WIND TURBINES / GENERATORS
Wind turbine generators for narrow boats are a great way of extending your charging system. Solar power generation drops off during the winter months as wind speeds tend to increase. Why not harness this typically UK source of renewable energy for your narrowboat!
Wind Turbines / Generators… The Basics!
Wind generators are another method of charging the narrowboat battery banks. A propeller is driven by the power of the wind to spin a generator. This electricity is used to charge the battery bank.
In a typical installation a wind speed of 20 knots will produce around 130 watts from the generator. This equates to a little over 10amps of power flowing into the battery bank in ideal, sustained conditions.
The wind turbine is connected to a charge controller, very similar to the ones used for solar energy management. The controller will progressively brake the blades when the battery bank reaches a full state of charge. Some controllers can also be integrated with solar panels to provide a fully renewable energy based charging system.
Benefits of the systems are that in our climate, if the sun isn’t shining then it’s often blowing a gale. The search for a nice gusty mooring becomes more important than shelter, but it is a great feeling knowing the narrow boat batteries are charging without the need to run the engine.
The obvious disadvantages for narrow boats include noise when running (including shell vibration if roof mounted), storage and installation space. If there is no wind there is no power.
Wind generators are generally mounted on a mast positioned centrally on a narrowboat roof. Extra support is then provided from four wire guide ropes with tension adjustment. These wires terminate to eyelets retro fitted to a canal boat roof or integral handrails.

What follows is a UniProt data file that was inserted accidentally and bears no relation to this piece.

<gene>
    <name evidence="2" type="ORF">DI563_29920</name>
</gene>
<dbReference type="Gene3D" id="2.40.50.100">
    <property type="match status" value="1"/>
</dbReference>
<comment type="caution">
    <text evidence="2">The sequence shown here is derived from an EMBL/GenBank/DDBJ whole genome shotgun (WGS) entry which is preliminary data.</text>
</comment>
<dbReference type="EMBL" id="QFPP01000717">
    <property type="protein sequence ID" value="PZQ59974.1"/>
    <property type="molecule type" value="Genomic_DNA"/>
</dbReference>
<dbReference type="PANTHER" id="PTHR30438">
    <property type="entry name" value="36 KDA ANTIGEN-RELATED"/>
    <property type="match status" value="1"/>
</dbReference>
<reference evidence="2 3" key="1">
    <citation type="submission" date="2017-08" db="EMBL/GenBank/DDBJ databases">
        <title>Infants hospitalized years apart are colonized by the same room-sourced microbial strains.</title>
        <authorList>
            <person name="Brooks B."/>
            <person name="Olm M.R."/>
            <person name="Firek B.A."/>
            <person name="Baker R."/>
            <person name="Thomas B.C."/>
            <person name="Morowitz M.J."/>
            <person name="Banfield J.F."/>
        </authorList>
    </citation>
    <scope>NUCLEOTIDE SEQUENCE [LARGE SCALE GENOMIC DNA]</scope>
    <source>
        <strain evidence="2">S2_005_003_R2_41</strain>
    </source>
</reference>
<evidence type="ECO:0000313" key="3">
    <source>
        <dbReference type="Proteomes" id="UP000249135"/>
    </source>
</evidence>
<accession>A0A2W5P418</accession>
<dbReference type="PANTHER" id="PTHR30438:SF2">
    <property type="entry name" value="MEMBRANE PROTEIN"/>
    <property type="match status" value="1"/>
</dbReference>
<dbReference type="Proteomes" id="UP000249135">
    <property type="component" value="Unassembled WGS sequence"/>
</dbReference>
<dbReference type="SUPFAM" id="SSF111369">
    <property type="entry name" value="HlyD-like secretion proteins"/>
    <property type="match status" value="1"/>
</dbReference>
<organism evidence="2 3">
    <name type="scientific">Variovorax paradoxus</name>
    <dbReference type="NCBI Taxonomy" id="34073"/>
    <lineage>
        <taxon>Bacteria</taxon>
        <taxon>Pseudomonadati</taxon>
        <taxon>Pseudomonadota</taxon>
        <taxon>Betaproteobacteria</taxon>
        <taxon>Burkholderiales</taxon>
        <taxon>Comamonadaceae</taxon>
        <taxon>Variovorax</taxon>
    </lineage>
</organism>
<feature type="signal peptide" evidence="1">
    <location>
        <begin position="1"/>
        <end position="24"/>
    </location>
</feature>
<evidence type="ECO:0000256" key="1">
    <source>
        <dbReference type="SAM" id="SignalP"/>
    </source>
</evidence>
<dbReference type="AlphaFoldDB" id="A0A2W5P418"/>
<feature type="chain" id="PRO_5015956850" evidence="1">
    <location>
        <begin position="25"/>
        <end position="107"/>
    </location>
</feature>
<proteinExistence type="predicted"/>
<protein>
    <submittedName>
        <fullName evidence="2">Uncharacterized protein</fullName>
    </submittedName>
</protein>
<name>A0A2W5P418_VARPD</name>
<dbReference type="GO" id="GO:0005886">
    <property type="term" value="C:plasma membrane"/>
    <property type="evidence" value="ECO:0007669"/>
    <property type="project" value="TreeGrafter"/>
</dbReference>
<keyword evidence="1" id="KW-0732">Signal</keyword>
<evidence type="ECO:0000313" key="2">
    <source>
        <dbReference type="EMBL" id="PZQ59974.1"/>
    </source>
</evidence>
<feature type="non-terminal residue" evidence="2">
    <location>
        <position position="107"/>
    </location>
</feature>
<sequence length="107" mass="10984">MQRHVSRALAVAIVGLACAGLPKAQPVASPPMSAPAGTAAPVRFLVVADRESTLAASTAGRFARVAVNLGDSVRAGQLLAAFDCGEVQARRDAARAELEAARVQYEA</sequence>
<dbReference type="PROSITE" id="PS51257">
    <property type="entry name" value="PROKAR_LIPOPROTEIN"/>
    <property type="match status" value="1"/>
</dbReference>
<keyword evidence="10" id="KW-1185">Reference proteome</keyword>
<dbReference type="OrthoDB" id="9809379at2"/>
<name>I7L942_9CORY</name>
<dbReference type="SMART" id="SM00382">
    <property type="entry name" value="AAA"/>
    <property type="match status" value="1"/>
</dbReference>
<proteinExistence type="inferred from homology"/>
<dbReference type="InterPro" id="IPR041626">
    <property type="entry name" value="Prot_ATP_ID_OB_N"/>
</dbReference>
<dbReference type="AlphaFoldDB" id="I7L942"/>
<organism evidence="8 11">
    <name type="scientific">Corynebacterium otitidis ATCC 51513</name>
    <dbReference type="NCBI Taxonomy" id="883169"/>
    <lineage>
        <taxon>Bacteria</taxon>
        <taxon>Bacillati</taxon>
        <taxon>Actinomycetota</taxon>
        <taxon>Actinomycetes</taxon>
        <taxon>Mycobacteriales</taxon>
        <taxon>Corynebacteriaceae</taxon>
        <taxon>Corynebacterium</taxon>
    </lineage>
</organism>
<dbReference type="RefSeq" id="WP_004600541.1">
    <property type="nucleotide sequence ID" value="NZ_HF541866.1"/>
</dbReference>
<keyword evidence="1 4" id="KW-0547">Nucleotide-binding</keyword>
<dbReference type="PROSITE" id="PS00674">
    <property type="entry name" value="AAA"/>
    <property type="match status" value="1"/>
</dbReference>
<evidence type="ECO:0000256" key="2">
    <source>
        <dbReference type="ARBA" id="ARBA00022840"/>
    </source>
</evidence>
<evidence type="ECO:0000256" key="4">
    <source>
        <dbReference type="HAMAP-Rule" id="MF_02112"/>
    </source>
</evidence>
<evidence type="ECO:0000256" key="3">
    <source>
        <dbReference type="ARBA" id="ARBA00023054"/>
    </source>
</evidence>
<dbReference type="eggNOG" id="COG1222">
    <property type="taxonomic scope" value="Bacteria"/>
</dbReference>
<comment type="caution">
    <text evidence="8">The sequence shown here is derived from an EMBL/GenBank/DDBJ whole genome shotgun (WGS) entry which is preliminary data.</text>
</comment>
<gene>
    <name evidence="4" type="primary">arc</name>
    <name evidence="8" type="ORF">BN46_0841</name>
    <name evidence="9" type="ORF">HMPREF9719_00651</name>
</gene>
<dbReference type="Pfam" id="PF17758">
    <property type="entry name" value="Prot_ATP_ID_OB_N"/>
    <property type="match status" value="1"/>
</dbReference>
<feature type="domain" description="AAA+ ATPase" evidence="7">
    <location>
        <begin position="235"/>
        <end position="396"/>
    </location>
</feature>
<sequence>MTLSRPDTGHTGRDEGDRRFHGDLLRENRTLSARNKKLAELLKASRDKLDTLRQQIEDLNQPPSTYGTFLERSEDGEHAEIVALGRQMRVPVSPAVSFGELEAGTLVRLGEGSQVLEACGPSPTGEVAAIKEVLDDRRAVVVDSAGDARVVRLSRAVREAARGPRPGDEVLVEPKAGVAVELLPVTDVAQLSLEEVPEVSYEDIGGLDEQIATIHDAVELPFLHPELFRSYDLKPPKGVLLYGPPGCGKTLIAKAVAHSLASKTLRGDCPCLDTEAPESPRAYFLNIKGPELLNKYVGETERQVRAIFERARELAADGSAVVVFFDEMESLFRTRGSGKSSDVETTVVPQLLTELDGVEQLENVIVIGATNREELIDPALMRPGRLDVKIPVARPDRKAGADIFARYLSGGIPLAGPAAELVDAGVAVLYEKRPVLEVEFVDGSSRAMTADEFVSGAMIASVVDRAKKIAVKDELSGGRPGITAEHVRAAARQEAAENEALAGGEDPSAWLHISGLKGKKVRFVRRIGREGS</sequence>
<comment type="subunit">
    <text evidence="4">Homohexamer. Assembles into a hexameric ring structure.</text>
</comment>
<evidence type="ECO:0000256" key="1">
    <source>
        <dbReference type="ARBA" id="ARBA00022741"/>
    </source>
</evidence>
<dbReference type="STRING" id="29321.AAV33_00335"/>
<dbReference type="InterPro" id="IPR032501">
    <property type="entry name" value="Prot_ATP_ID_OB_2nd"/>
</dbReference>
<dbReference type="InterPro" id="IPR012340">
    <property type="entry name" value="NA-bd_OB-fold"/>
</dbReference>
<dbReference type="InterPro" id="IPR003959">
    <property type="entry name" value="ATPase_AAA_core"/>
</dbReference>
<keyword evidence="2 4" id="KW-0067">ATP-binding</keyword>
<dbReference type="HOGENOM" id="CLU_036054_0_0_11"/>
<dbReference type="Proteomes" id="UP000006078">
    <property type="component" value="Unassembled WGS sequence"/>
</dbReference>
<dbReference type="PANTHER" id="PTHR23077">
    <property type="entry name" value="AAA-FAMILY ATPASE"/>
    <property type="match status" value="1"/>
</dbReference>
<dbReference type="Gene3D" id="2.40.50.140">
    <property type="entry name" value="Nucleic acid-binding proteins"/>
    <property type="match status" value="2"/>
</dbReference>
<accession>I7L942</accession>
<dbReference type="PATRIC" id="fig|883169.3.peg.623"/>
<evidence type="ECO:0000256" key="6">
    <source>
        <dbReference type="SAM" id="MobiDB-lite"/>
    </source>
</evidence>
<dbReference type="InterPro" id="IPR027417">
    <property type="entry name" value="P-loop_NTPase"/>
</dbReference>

Wind turbines for narrow boats are relatively expensive per amp when compared to the much more common solar installations but are still used by many live-aboard boaters as supplementary systems.
RenSMART has produced UK wind speed data for those of you considering the fitment of canal boat wind generators.
Wind Turbine… Detailed Charging Analysis
Is it worth investing in a wind turbine for your narrowboat? It is a question we are often asked when people pass our boat and clock our wind generator.
We have collected data over the past year to show how much energy we have harnessed from our wind generator. We have a digital regulator installed which provides an instant reading of charge to batteries and a cumulative amp/hrs charge. It also provides a volt reading of your batteries, which helps you understand the current state of charge. A budget regulator is also available, which will simply serve its purpose to protect your batteries whilst ensuring the turbine is charging efficiently.
September 2015 – 40 amp/hrs
October 2015 – 50 amp/hrs
November 2015 – 210 amp/hrs
December 2015 – 287 amp/hrs
January 2016 – 212 amp/hrs
February 2016 – 236 amp/hrs
March 2016 – 202 amp/hrs
April 2016 – 138 amp/hrs
May 2016 – 103 amp/hrs
June 2016 – 33 amp/hrs
July 2016 – 60 amp/hrs